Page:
Figure 8. Reoxidation macroinclusions in Si-Mn-Low Al killed steels. Left: Interpretation of the chemical composition [10].
Right: Reoxidation macroinclusion in billet. Vitreous matrix (Mn-Al silicate), and rodhonite needles. Observation in light
microscope, under polarized light.
Contact of steel with air also favors nitrogen pick-up, than may be deleterious from the point of view of blowholes and in
some steels for strain aging during drawing. Nitrogen pick-up is promoted by the absence of dissolved oxygen and sulfur.
Excessive formation of macroinclusions may give place to scum formation in the meniscus, by floatation and accumulation
(figure 9). This scum, if entrained, may originate slag patches or strand breakouts, in particular when a solid phase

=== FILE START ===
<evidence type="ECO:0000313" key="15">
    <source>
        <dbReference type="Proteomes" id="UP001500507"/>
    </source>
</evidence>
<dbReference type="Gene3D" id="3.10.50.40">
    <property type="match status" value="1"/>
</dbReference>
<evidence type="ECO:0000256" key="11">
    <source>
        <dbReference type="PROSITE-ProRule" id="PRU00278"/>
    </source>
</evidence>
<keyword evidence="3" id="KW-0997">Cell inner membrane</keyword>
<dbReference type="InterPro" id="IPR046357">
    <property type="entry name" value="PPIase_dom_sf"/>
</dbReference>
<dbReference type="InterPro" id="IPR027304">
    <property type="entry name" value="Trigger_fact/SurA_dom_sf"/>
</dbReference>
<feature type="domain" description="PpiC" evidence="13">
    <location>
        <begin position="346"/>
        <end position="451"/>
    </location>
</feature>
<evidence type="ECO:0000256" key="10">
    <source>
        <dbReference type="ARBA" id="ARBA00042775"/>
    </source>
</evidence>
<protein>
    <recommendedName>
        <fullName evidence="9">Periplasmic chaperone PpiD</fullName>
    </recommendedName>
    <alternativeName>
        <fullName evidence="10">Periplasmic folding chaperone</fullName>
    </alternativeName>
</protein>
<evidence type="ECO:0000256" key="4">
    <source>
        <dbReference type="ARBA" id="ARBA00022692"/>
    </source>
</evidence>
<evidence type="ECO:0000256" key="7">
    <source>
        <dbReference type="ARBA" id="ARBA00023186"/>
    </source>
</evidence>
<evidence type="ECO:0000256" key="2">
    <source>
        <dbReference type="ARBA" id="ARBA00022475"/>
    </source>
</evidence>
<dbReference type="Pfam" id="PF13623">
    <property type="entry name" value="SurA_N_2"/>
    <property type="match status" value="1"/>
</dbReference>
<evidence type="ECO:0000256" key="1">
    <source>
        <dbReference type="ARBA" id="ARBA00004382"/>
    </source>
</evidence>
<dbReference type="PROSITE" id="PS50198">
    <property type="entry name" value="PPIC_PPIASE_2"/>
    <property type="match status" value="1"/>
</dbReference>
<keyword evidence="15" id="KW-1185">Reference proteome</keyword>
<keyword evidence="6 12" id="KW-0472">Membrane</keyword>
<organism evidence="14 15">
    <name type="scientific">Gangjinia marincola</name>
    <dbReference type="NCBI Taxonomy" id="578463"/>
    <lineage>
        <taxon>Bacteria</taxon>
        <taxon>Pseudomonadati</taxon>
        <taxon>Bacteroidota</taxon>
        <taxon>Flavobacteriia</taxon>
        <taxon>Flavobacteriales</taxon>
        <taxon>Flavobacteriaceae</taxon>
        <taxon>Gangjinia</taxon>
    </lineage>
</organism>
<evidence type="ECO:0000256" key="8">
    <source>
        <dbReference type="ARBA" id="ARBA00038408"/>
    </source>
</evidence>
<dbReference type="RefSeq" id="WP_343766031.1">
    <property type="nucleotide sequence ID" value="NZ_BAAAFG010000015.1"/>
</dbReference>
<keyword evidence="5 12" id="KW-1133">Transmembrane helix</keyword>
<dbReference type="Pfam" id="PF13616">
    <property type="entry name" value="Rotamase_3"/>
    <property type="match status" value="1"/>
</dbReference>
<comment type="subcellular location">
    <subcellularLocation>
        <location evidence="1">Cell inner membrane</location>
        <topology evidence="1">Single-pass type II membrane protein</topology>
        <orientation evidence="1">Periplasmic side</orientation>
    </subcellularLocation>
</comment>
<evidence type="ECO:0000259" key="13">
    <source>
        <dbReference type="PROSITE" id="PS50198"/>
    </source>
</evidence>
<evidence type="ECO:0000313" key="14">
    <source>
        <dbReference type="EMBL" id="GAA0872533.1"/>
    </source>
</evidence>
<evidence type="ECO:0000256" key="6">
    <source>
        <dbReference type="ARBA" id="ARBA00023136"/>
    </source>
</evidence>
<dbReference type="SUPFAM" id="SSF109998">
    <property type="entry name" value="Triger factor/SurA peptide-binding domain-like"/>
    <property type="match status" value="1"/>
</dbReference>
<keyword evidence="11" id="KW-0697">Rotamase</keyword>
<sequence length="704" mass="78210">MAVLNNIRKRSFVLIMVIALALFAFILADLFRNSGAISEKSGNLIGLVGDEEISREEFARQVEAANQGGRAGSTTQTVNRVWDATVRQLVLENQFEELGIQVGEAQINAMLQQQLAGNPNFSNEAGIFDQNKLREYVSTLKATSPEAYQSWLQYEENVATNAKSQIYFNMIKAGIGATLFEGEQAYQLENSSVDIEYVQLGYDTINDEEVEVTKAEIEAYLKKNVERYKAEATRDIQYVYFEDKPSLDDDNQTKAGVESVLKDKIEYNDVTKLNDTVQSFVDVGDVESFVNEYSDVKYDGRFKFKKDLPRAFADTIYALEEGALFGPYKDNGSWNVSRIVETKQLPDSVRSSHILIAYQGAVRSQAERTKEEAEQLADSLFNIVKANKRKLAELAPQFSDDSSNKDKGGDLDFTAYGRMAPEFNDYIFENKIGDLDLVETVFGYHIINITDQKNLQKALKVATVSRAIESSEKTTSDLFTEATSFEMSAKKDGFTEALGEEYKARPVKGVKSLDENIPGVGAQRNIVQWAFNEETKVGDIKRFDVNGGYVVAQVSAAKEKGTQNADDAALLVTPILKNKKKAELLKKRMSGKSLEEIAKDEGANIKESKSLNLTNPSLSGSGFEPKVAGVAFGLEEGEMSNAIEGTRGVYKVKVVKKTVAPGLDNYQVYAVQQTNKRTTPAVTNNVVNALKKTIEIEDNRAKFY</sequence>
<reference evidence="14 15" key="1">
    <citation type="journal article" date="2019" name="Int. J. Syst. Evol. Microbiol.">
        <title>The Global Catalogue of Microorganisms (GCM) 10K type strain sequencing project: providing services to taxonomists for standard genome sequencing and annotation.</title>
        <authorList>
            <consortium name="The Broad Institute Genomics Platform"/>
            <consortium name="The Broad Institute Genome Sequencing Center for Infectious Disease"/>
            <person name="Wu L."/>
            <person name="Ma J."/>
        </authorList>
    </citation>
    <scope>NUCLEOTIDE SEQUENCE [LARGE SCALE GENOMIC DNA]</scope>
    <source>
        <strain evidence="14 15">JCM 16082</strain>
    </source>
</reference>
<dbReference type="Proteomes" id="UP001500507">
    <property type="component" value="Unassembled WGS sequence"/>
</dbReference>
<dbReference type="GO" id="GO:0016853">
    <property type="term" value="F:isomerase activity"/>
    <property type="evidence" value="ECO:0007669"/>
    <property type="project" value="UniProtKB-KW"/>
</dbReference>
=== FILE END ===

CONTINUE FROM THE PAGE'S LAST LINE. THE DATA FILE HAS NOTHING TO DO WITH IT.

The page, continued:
precipitates, increasing scum viscosity. This happens in two typical situations: silica or alumina precipitation. The formation
of silica depends on the equilibrium between the steel, with its dissolved silicon and manganese, and the scum, at a given
temperature (figure 10). A simplified way to express the need to avoid precipitation is limiting Mn/Si ratio to a minimum of
three.
Alumina precipitation is typical of the practice of aluminum injection in the mold (figure 11).

Figure 9. Mechanism of scum formation in the meniscus, by accumulation of reoxidation macroinclusions.

1776

AISTech 2014 Proceedings. 2014 by AIST.

Figure 10. Equilibrium between Si-Mn low carbon steel and mold scum at different temperatures. Silica precipitation takes
place for steel chemistries lying above the curve [11].